Category Archives: death

A prayer for my friend.

A dear, almost lifelong friend of mine passed from earthly life last night, on the feast of St. Brendan the Navigator. I found comfort in praying for him the Akathist to Jesus Christ for a Loved One Who has Fallen Asleep. Every phrase of the prayer is full of meaning, but something about the following section made me want to share it.

It makes reference to the “soul stripped bare.” This image follows from the fact that the soul and the body are aspects of a whole person, made in God’s image and designed to be a unity; and when you think about how the soul and the body have never had to be fully separated before death, it seems natural that the soul, no matter how pure, should grieve at this loss.

We don’t think of the body as a shell from which our soul ultimately emerges — our bodies are us, and they are temples of God at the same time, in which we worship. If at the end of our lives our Lord takes our spirits from our bodies, it is not because they aren’t precious. They will be resurrected at the end of time.

O Thou Who wast crucified for us and Who for us wast tormented: Stretch forth Thy hand from Thy Cross and with the drops of Thy poured-forth blood wipe away his sins without a trace; and with Thy beautiful nakedness warm his soul, now stripped bare and orphaned:

Jesus, Thou didst know his life from birth and didst love him.
Jesus, Thou didst see him from afar from the height of Thy Cross.
Jesus, suffering painfully on the Cross, Thou didst stretch forth to embrace him as he came from afar.
Jesus, Thou didst cry out for his forgiveness on blood-stained Golgotha.
Jesus, Thou didst in grievous torments meekly die for him.
Jesus, Who didst suffer to be laid in the tomb, sanctify his repose in the grave.
Jesus, Risen, raise up to the Father his soul which was embittered by the world and saved by Thee.
Jesus, All-merciful Judge, vouchsafe Thy servant the sweetness of Paradise.

From The Akathist to Jesus Christ for a Loved One who has Fallen Asleep

Whistling and waiting for you.


Though he, that ever kind and true,
Kept stoutly step by step with you,
Your whole long, gusty lifetime through,
Be gone a while before,
Be now a moment gone before,
Yet, doubt not, soon the seasons shall restore
Your friend to you.

He has but turned the corner—still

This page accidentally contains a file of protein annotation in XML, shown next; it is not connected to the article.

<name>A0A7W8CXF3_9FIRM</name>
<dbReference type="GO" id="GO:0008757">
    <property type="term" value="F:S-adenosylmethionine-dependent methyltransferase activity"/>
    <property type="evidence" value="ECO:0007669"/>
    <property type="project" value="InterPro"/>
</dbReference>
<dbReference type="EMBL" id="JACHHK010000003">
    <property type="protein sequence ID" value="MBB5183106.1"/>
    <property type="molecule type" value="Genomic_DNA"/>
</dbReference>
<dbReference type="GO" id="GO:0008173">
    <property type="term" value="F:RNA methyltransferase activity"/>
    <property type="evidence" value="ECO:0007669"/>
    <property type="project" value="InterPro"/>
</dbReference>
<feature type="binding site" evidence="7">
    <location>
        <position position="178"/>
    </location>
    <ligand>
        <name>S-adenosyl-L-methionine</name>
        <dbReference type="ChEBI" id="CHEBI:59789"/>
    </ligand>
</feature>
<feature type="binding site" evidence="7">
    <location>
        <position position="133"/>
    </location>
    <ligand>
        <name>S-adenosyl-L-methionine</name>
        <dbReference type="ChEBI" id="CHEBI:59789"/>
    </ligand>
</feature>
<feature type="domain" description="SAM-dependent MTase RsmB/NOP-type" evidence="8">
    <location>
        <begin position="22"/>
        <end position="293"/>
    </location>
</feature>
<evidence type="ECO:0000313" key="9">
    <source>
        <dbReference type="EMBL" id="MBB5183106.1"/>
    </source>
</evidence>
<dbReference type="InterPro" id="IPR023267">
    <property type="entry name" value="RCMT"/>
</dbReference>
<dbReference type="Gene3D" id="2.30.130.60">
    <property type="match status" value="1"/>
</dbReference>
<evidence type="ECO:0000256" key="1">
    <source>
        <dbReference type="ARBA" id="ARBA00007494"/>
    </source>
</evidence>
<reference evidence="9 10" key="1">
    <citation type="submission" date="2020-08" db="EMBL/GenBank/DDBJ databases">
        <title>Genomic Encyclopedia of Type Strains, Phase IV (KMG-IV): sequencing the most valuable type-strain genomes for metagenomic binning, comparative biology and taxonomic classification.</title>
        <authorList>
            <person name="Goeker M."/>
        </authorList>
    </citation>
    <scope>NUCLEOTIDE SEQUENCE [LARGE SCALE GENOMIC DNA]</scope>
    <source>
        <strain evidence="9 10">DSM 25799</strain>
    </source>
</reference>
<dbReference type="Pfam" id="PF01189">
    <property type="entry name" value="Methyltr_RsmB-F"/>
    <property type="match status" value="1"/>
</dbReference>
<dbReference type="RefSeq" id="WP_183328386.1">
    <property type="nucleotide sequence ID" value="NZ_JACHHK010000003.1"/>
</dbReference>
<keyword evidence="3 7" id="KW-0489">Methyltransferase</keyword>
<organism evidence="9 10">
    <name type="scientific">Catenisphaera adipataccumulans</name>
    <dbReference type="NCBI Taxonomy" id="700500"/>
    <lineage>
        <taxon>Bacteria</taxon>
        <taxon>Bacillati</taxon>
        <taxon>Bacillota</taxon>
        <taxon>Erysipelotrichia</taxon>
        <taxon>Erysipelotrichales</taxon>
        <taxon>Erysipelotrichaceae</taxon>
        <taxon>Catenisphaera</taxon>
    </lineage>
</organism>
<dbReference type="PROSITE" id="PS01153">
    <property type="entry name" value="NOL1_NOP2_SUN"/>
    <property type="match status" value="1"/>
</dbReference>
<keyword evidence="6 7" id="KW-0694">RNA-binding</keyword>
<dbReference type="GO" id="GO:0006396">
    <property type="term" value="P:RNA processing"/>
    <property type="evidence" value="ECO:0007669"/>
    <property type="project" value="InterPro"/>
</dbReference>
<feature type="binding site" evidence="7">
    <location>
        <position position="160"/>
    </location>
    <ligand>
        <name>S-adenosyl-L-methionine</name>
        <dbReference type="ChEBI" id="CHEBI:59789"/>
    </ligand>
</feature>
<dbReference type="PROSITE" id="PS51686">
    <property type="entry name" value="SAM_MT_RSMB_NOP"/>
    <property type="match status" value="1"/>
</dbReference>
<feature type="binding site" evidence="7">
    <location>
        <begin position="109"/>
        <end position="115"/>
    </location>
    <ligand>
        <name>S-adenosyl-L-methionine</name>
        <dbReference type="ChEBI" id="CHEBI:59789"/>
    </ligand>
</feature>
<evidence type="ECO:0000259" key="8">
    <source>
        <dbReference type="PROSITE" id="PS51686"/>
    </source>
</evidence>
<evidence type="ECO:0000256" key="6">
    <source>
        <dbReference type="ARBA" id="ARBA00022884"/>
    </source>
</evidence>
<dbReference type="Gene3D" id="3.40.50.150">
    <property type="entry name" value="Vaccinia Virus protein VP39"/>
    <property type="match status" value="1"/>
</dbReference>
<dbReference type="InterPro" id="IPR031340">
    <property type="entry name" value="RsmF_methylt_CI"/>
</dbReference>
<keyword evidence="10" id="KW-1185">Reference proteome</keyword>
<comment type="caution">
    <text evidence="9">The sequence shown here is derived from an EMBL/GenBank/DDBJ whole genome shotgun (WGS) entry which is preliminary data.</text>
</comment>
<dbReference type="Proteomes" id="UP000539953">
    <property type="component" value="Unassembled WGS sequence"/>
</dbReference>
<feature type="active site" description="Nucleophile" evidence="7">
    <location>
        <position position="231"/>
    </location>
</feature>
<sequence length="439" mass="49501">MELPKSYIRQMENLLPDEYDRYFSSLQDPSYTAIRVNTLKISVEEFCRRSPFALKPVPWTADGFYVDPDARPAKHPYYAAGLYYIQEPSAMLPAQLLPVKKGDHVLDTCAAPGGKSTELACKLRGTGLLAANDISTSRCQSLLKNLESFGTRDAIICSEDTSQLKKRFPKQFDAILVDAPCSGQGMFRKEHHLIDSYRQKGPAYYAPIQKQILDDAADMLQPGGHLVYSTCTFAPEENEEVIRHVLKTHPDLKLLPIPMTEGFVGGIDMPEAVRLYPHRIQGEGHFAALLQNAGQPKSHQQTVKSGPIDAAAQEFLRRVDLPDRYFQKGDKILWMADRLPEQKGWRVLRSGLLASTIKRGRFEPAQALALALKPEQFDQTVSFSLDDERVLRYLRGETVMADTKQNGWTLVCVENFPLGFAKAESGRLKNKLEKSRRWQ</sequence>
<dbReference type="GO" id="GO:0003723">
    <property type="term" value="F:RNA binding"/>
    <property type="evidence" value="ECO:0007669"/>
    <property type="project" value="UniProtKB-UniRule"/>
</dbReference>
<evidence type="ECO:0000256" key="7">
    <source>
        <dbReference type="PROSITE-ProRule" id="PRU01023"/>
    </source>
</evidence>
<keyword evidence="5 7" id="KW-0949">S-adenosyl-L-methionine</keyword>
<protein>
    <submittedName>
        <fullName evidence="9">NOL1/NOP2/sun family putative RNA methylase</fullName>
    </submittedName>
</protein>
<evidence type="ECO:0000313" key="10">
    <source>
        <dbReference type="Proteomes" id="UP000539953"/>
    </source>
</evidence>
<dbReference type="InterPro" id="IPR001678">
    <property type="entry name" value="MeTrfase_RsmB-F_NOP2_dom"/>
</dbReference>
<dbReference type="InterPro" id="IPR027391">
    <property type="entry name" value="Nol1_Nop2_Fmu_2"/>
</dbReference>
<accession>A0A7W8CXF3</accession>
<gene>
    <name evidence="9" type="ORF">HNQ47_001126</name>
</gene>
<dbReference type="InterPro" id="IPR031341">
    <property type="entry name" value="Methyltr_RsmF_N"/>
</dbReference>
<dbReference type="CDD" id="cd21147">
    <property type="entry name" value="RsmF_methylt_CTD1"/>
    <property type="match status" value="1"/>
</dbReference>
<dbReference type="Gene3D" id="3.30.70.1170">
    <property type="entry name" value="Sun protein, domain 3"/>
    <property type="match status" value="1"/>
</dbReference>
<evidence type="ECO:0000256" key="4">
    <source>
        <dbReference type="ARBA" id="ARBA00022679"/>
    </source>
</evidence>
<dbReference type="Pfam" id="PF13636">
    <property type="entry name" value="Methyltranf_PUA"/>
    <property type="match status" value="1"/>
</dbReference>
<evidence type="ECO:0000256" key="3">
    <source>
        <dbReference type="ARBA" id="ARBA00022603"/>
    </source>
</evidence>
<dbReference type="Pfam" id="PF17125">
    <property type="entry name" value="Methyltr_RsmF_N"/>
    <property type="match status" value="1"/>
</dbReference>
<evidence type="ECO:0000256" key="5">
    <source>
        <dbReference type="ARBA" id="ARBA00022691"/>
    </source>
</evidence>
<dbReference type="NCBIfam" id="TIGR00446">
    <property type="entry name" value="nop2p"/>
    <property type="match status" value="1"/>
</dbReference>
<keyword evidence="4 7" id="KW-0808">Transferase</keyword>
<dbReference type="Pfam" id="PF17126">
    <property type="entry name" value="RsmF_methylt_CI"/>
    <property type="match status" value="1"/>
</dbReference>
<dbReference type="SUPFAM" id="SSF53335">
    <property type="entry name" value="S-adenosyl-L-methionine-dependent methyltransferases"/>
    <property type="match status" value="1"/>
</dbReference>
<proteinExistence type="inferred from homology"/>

He pushes on with right good will,
Through mire and marsh, by heugh and hill,
That self-same arduous way—
That self-same upland, hopeful way,
That you and he through many a doubtful day
Attempted still.

He is not dead, this friend—not dead,
But in the path we mortals tread
Got some few, trifling steps ahead
And nearer to the end;
So that you too, once past the bend,
Shall meet again, as face to face, this friend
You fancy dead.

Push gaily on, strong heart! The while
You travel forward mile by mile,
He loiters with a backward smile
Till you can overtake,
And strains his eyes to search his wake,
Or whistling, as he sees you through the brake,
Waits on a stile.

-Robert Louis Stevenson

“Heugh” is a steep crag or cliff with overhanging sides.

Pippin Photo – Warner Mountains of California

Mael Mhedha of the dark brows.

Just now I read a newsletter from a Touchstone Magazine editor, on the subject of marriage. He included this quite old poem which conveys the feelings that a person might have, after the death of one’s spouse. Having lived that way of existence, the state of being one flesh with one’s spouse, as the Bible describes it, and then losing it… The poet graphically describes, in the most evocative metaphors, what the loss means, from his crown to his feet. He’s lost his grip on his own body.


My soul parted from me last night.
In the grave, a pure dear body.
A kind, refined soul was taken
from me, a linen shroud about her….

Mael Mhedha of the dark brows,
my cask of mead at my side;
my heart, my shadow split from me,
flowers’ crown, planted, now bowed down.

My body’s gone from my grip
and has fallen to her share,
my body’s splintered in two,
since she’s gone, soft, fine and fair.

One of my feet she was, one side—
like the whitethorn was her face—
our goods were never ‘hers’ and ‘mine’—
one of my hands, one of my eyes.

Half my body, that young candle—
it’s harsh, what I’ve been dealt, Lord.
I’m weary speaking of it:
she was half my very soul.

My first love, her great soft eye,
ivory-white and curved her breast,
neither her fair flesh nor her side
lay near another man but me.

We were twenty years together.
Our speech grew sweeter each year.
She bore me eleven children,
the tall young long-fingered tree.

Though I am, I do not thrive
since my proud hazel-nut fell,
Since my great love parted from me,
the dark world’s empty and bare.

Dear the soft hand which was here,
King of the churches and bells.
Och! that hand never swore false oath.
Sore, that it’s not under my head.

—Muireadhach Albanach O Dalaigh, c. 1224
Translated from Gaelic in The Triumph Tree 

Howard Pyle, The Wonder Clock

Dark forms yearning upward.


Perhaps the purpose
of leaves is to conceal
the verticality
of trees
which we notice
in December
as if for the first time:
row after row
of dark forms
yearning upwards.
And since we will be
horizontal ourselves
for so long,
let us now honor
the gods
of the vertical:
stalks of wheat
which to the ant
must seem as high
as these trees do to us,
silos and
telephone poles,
and skyscrapers.
but most of all
these winter oaks,
these soft-fleshed poplars,
this birch
whose bark is like
roughened skin
against which I lean
my chilled head,
not ready
to lie down.

– Linda Pastan

Birch Trees by Lahle Wolfe